Posting Date: 28 Feb 2014

Yamuna Manifesto
Posting Date: 28 Feb 2014

 
Corruption Watch

The bad news is that corruption has not only sustained but has grown in size and stature in the country. With scams being a regular feature, seventy per cent respondents in a survey have rightfully opined that corruption has continued to increase in India. One in every two interviewed admit having paid a bribe for availing public services during last one year. Transparency International's latest survey reveals that the political parties top the chart for the most corrupt public institutions, followed by police force and legislatures. No wonder, India continues to make new records on the global corruption arena!

The shocking revelation is that the health and education sectors haven't remained untouched by this phenomenon. With 5th and 6th positions respectively for these sectors on the public perception chart on corruption, corruption has crept insidiously into these sectors of hope for the masses. With bureaucracy being fourth in the list of corrupt institutions in the country, corruption seems to have been non-formally institutionalized with little hope if public services would ever be effective in the country. With economic growth having literally institutionalized corruption, are we now expecting corrupt to be socially responsible - a different CSR.

Poor. Who?

Not giving 'aid' to India is one thing but calling it 'rich' is quite another. If one in three of the world's malnourished children live in India, what does average daily income of $3 indicate? It perhaps means that there is a relative decline in poverty - people are 'less poor' than what they used to be in the past. But having crossed the World Bank arbitrary threshold of $2 a day does not absolve the 'developed' countries of their obligation to part with 0.7 per cent of their Gross National Income in development aid. Should this three-decade old figure not be revised?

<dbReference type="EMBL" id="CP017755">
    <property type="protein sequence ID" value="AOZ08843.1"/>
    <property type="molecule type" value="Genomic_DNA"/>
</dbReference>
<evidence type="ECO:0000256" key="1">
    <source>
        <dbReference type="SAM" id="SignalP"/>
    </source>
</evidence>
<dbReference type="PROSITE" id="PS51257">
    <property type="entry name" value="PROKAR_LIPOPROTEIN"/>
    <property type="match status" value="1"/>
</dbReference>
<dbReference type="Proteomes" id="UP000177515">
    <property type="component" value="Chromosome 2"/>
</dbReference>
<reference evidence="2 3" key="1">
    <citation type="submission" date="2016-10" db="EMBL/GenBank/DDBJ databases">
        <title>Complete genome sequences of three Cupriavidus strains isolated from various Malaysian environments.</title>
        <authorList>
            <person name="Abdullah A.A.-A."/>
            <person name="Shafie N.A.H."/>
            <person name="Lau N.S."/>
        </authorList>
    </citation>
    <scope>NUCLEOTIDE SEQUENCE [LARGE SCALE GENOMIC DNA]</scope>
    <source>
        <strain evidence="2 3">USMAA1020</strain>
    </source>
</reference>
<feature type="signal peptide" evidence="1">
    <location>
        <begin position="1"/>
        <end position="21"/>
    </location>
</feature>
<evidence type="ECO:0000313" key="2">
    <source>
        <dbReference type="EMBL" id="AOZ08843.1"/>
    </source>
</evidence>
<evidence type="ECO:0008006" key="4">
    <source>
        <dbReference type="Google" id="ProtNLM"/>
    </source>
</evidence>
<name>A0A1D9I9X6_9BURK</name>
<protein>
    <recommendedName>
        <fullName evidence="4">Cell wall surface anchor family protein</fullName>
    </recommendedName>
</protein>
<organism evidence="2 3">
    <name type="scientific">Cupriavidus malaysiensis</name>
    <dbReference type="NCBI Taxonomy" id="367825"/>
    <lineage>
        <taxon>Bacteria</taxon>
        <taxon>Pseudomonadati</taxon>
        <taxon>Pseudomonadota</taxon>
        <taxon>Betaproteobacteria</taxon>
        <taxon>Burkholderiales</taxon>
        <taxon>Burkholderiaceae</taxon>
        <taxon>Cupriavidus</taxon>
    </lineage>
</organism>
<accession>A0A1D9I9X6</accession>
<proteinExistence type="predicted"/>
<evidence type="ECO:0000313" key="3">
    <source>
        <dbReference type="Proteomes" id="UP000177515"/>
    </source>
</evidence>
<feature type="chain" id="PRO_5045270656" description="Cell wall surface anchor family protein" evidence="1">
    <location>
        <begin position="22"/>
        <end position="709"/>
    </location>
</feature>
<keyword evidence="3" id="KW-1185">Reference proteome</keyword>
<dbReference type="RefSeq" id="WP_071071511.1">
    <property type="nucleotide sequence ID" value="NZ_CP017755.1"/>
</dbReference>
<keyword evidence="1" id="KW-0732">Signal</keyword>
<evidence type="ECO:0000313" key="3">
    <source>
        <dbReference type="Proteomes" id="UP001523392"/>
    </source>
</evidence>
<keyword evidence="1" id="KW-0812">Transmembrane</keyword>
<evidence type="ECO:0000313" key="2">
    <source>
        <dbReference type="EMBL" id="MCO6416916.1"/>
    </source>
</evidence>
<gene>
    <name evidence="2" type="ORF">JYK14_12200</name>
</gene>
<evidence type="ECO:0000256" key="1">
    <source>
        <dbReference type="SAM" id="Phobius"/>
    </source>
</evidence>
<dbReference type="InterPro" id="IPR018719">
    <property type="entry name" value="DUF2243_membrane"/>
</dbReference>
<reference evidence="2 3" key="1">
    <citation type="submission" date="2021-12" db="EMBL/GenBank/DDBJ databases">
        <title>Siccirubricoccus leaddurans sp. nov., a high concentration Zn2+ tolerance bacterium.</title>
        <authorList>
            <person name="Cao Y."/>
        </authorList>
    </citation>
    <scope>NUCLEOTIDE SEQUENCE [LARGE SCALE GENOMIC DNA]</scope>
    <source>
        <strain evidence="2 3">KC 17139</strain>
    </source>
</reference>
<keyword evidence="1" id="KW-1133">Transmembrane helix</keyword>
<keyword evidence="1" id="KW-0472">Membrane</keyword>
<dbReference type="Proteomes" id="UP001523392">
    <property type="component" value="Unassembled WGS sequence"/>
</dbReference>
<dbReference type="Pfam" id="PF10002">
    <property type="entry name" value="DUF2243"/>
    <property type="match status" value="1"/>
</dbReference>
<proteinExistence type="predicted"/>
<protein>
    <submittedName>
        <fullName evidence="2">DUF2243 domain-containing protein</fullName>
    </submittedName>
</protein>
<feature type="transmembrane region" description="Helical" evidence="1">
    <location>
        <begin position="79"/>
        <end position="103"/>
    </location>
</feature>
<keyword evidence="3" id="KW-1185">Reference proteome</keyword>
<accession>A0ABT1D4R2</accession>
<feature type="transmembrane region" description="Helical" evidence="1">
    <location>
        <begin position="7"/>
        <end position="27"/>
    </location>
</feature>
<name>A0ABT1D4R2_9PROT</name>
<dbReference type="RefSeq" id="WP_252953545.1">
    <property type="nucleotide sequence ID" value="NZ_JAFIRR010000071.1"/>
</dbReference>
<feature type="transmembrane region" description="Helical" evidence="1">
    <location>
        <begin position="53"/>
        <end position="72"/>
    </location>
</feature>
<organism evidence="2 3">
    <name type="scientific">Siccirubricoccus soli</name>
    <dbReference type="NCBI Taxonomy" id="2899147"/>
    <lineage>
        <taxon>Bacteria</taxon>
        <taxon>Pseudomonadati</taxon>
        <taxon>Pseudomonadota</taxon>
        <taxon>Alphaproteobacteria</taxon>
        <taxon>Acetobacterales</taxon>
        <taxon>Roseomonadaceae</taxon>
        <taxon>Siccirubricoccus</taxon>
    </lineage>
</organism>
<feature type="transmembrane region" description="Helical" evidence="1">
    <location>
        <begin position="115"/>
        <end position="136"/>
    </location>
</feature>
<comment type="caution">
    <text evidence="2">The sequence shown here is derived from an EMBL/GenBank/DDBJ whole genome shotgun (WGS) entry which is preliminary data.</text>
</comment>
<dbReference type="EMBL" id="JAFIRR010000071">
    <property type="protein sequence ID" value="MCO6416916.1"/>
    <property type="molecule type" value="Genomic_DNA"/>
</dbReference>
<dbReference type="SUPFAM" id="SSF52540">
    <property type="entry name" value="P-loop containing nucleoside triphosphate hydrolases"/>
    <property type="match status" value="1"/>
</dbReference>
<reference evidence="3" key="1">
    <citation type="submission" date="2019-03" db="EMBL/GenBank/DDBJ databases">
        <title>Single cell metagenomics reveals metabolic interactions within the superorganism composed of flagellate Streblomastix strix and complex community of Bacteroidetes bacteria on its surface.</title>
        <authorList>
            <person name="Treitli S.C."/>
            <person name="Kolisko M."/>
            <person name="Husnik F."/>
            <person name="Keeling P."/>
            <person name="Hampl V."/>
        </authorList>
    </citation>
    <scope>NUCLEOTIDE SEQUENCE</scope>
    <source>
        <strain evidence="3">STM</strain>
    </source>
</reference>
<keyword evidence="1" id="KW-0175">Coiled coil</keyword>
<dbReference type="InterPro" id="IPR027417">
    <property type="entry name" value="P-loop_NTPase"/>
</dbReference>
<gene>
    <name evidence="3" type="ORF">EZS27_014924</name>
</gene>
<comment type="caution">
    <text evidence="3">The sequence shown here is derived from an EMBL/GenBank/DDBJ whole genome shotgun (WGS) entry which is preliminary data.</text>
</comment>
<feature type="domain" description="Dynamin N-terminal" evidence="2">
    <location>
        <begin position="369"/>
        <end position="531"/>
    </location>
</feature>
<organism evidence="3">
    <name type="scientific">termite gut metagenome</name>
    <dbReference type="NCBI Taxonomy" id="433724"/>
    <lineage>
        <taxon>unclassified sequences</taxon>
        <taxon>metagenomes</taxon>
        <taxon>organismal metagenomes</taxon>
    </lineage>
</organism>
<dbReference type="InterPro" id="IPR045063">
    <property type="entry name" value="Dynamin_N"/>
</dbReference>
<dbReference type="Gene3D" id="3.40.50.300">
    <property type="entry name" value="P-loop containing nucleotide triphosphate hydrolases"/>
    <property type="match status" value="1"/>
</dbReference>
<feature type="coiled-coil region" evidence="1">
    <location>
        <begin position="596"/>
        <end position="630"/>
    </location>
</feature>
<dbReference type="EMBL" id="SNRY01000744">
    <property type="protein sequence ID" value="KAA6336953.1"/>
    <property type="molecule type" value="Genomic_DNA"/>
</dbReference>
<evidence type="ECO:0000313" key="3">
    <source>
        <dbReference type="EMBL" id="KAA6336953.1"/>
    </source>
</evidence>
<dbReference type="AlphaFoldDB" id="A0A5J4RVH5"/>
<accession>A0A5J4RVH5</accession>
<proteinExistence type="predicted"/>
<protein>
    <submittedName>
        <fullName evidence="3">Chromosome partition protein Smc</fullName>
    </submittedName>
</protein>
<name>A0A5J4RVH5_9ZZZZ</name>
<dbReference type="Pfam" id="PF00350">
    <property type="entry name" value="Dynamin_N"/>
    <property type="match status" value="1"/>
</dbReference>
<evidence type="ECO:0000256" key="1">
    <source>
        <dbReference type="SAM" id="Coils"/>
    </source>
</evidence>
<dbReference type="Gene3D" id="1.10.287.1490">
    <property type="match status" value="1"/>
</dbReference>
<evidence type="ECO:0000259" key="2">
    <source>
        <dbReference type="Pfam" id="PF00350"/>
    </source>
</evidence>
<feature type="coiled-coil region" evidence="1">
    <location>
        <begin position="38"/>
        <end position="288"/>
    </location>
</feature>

An interesting debate in UK's House of Commons delved on future of development assistance by the British Government. While prioritizing limited resources has been a concern, there has been no denying the fact that development aid must be guided towards tangible gains over a short period of time to start with. There are difficult choices for elected governments to make - should they invest in long-term primary education or in short-term university scholarships? Which of these will bring gains and trigger long-term transformation in the society. As politicians continue to be divided on the matter, poverty persists!!   

Lead View
People, Partition and the Pain
By Rina Mukherji
15 Aug 2013

Dr Jayanti Basu's book analyzes the complex feelings of hatred and longing for the homeland that have contributed to shaping the personalities of a generation of people who were forced to ..
Book Shelf

Yamuna Manifesto

A Journey in the Future of Water

Spoiling Tibet

On Western Terrorism
Commentators
Devinder Sharma
Carmen Miranda
Pandurang Hegde